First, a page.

One of the core symptoms of autism spectrum disorders is impaired social interactions. One reason for this may be that individuals with autism do not experience the typical rewarding aspects of social interactions. There are specific brain areas that are critical for experiencing normal pleasures and specific chemicals in the brain that are thought to be important for promoting social interactions.
In this project, Robert Malenka and his colleagues used sophisticated techniques to study the brain’s reward circuitry and made several discoveries that may help explain the impaired social interactions of individuals with autism spectrum disorders.
First, the researchers found that the brain’s reward circuitry is much more complex than previously thought and contains different microcircuits, some of which are critical for reward but others that are critical for mediating aversion1.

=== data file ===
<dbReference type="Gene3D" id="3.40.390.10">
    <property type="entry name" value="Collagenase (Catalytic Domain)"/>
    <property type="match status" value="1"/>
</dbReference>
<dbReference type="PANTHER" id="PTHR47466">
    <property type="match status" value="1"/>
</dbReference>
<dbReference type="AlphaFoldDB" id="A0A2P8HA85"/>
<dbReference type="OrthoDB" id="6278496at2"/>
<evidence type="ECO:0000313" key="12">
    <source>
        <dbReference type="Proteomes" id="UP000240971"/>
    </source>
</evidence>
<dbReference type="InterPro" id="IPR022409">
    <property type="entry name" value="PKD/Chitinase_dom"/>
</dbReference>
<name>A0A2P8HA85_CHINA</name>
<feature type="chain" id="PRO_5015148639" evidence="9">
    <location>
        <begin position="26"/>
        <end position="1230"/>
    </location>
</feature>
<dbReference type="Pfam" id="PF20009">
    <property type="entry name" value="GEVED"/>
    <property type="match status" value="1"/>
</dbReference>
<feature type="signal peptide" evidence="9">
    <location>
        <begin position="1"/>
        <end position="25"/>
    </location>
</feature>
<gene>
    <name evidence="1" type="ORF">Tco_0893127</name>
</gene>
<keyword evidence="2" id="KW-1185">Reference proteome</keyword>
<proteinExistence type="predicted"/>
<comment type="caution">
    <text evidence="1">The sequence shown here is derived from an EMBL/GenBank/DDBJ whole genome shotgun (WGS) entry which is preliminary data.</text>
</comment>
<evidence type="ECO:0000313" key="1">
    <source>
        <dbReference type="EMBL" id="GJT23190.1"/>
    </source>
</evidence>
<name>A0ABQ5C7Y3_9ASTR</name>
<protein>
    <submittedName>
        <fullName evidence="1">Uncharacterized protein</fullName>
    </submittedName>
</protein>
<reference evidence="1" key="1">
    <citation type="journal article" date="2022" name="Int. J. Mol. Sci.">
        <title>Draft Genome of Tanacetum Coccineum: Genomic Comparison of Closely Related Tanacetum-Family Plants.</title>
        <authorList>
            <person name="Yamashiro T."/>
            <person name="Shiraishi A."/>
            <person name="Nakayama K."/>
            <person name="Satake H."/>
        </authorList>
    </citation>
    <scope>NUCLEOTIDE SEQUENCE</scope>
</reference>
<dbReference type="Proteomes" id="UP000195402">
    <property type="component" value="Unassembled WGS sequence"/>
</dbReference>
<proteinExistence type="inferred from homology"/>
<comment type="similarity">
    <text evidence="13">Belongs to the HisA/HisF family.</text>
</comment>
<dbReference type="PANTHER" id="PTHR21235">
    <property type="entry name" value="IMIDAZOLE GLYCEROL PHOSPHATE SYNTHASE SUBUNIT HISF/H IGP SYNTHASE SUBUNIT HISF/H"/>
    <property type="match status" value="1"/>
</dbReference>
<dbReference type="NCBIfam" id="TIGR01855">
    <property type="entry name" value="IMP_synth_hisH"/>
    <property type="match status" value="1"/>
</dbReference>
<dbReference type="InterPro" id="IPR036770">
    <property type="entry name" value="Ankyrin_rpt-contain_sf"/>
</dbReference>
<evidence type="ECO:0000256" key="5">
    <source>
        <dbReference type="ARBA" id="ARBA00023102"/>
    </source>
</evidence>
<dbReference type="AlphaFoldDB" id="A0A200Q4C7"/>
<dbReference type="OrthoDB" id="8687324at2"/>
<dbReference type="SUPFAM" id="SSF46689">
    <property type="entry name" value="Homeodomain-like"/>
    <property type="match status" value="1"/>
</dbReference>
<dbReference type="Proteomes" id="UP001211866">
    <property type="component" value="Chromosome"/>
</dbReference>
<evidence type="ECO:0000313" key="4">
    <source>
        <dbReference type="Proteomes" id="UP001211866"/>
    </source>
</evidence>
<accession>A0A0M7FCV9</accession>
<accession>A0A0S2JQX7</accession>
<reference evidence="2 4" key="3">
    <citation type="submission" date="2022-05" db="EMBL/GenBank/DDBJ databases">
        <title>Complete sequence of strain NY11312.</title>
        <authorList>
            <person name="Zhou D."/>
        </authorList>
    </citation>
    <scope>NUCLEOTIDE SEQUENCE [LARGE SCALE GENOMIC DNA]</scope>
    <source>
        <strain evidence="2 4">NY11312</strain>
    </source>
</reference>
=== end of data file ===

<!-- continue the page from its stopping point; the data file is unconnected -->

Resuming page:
Second, they examined whether the actions of the neuropeptide oxytocin in the brain’s reward circuitry are important for mediating the pleasurable aspects of social interactions. This topic was of particular interest because oxytocin is being tested as a possible therapeutic agent in the treatment of autism. The results from the current study show that oxytocin’s action in a key node of the reward circuitry — called the nucleus accumbens — is critical for social reward and that oxytocin works in a coordinated fashion with another important chemical messenger, serotonin2.
Finally, Malenka and his team characterized the behavioral and circuit abnormalities in a mouse model of a prominent genetic cause of autism called 16p11.2 deletion syndrome. They found that the basal ganglia, a key region of the brain, do not function properly in these mice and that this may account for several of the behavioral abnormalities observed in these animals3.